Brasher went on to point out that all organisers have a responsibility for the health and wellbeing of the runners, the elite, the volunteers, the medics and the spectators. ‘We have to look at this holistically for society. It’s far bigger than just saying, "What is right for the Virgin Money London Marathon?" This is about what is right for society and that is a really important part of the decision-making process.’
Will social-distancing measures be put in place at the October London Marathon, even if the UK government has relaxed restrictions?
In response to questions about social-distancing measures at the October event, Brasher said: ‘There are so many scenarios that we will play around as scientific advice comes forward. At the moment, broadly speaking, there’s about 10 different scenarios. I’m sure that will multiply and some of them will drop off as time goes by and as circumstances change, but social distancing is absolutely part of it.’
What a socially distanced marathon would look like remains to be seen, but with no word from the government on when lockdown restrictions may ease, many runners will have questions about their safety during the mass participation event.
Will the elite field be the same if the race goes ahead in October?
At the moment, neither Bekele or Kipchoge, nor any of the other elite runners expected at the London Marathon on 26 April, have confirmed whether or not they will run in the rescheduled race. Kipchoge said later in the press conference that he hoped to run a marathon this year, but at the moment, it is too soon to predict what will happen. When talking about the elite field, Brasher said: ‘It was, I believe, in marathon history, the first time ever that the current world record holders in every single able-bodied male and female and wheelchair races have ever been on the start line. It would have been the most fantastic race, we want that to happen again on October 4, but those decisions will be taken later’.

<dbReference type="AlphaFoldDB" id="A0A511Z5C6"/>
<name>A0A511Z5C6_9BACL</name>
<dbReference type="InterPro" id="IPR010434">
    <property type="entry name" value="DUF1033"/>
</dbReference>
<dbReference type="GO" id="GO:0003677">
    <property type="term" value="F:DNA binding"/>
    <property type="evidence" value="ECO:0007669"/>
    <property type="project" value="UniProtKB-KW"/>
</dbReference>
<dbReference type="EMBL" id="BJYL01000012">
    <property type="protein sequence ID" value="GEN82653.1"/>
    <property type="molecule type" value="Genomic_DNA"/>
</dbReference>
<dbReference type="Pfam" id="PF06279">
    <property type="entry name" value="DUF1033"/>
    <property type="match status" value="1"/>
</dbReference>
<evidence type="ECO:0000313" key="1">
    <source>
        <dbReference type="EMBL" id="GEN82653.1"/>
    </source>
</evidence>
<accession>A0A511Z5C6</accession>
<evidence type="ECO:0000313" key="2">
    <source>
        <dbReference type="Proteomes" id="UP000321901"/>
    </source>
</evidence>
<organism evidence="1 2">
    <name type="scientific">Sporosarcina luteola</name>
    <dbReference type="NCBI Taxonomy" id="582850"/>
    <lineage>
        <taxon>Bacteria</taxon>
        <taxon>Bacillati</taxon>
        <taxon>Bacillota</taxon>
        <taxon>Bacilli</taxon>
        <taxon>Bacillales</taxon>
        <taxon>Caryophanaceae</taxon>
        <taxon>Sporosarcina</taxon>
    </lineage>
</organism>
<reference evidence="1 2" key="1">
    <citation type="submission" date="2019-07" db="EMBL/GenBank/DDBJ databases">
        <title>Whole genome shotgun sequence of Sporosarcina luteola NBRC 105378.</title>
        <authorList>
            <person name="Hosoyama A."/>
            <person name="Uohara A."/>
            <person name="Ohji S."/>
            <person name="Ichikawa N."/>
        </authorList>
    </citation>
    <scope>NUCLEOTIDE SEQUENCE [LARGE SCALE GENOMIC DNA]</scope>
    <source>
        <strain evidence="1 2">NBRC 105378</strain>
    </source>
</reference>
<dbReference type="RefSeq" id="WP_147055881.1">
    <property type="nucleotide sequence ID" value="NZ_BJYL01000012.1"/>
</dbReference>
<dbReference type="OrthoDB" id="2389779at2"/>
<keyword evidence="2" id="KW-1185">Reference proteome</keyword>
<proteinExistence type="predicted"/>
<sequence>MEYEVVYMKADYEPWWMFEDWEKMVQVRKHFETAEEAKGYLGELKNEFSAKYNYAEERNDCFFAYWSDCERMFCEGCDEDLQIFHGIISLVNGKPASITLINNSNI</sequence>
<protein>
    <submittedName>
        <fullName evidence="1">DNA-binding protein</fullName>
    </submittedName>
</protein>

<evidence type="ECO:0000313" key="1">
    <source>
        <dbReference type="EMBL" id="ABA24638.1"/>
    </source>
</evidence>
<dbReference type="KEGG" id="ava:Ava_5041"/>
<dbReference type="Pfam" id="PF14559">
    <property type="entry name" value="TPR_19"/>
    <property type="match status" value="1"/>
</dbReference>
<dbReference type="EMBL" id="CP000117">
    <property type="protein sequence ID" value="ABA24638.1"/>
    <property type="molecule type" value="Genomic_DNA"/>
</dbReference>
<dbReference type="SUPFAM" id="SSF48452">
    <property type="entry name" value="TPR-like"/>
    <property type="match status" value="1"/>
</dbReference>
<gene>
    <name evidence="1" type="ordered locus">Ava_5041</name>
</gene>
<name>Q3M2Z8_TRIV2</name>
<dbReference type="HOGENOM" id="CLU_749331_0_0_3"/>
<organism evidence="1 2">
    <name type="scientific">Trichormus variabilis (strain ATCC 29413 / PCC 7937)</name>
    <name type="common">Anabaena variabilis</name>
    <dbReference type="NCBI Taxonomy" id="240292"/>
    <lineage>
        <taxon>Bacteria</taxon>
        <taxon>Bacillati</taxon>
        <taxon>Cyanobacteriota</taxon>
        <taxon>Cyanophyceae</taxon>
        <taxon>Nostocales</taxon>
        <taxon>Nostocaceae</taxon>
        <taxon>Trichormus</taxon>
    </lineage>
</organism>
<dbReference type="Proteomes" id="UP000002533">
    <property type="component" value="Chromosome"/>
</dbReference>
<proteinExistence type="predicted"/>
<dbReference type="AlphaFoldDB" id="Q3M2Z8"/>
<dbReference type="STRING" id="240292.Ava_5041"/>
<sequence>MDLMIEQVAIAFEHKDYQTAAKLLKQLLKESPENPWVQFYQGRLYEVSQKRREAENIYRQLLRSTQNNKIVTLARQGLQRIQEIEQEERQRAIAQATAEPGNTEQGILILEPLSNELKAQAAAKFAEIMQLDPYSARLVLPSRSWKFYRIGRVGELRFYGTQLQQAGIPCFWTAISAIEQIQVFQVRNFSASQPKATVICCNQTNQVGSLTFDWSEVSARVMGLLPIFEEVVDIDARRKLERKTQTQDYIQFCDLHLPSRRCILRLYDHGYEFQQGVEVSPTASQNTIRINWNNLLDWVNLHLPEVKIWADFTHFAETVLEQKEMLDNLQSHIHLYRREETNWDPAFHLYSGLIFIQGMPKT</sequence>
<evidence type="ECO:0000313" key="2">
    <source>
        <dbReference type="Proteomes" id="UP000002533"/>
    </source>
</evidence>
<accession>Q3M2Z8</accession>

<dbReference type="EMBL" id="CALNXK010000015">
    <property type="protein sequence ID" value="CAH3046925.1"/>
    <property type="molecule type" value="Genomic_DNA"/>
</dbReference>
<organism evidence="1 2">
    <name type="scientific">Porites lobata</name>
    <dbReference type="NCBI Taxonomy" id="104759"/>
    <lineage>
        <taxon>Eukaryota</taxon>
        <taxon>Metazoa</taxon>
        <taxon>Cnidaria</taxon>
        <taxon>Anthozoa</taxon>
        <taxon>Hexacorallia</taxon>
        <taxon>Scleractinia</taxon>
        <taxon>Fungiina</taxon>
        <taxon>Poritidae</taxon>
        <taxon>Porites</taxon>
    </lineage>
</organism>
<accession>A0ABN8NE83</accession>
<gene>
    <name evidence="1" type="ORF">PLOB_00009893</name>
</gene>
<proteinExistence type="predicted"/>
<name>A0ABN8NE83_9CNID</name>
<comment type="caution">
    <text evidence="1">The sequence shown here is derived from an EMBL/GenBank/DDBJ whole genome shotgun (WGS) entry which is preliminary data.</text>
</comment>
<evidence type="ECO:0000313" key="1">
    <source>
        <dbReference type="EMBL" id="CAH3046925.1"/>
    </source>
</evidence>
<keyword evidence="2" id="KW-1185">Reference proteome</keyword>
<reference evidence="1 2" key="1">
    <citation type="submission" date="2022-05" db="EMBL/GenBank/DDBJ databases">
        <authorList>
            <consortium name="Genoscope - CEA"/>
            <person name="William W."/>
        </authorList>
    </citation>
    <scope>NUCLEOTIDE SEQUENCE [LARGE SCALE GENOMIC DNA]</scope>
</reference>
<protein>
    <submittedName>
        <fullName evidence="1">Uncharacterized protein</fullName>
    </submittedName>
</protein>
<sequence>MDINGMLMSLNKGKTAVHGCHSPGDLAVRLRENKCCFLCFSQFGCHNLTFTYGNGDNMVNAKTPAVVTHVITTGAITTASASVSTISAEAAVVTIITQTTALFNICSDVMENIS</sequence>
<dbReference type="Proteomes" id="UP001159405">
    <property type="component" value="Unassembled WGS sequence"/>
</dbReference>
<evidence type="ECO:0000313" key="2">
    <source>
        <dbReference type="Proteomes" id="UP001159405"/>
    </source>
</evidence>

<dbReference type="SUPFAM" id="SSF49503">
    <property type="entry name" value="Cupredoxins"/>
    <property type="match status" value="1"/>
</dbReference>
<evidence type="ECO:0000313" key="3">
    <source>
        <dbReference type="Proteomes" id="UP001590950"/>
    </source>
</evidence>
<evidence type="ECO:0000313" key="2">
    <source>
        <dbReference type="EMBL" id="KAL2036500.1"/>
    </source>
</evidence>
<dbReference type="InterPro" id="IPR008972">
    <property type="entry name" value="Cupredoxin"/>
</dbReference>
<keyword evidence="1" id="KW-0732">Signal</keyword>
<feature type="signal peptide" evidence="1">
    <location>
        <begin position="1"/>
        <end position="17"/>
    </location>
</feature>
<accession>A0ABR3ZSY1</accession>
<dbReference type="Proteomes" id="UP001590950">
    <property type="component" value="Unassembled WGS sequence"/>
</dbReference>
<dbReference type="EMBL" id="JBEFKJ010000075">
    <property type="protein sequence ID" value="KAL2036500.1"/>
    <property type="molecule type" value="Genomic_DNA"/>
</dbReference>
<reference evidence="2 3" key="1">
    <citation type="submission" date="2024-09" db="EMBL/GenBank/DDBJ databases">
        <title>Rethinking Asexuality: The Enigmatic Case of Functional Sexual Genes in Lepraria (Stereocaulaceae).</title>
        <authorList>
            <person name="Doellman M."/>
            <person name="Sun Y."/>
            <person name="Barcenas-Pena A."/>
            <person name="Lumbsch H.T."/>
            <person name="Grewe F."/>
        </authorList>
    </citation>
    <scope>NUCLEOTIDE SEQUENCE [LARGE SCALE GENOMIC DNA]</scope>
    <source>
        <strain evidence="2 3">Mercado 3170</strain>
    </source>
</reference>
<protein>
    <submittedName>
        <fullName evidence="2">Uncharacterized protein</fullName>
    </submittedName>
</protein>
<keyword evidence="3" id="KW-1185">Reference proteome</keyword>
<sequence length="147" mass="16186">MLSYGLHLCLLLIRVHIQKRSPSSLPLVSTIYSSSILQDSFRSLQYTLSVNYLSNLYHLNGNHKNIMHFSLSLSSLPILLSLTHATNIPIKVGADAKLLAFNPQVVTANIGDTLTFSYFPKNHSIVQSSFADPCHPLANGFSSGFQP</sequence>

Spencer Barden, Head of Elite Athletes at London Marathon went on to point out that the field for the April race isn't usually confirmed until December, after the New York City Marathon. He added that all of the elite runners from the April race have the opportunity to compete in the October race and that they were having 'weekly and sometimes daily discussions with some of the elite athlete managers'.
'What I can say is all those discussions have been very positive indeed' Barden said.
Brasher also went on to say they were currently in discussions with World Athletics to see if the London Marathon would count as a qualifying race for the Tokyo 2021 Olympic Games. Earlier this month, World Athletics announced the qualification period for the Olympic Games was suspended until the start of December. Brasher ended his Q&A saying: ‘As the rules stand, you couldn’t run the qualifying [time at the London Marathon in October], so that brings in other issues, and is again in the myriad of things we are looking at and talking to World Athletics and others about’.
What does the postponement of the London Marathon mean for the charity sector?
Talking about the London Marathon's 2.6 Challenge, Brasher highlighted the impact the postponement of the London Marathon was having on the UK's charity sector. 'We believe we would have had a record number of finishers and we believe we would have broken last year’s record of £66.4 million having being raised for good causes', Brasher said. He encouraged runners to get involved with the challenge, and help support causes close to their hearts at this difficult time.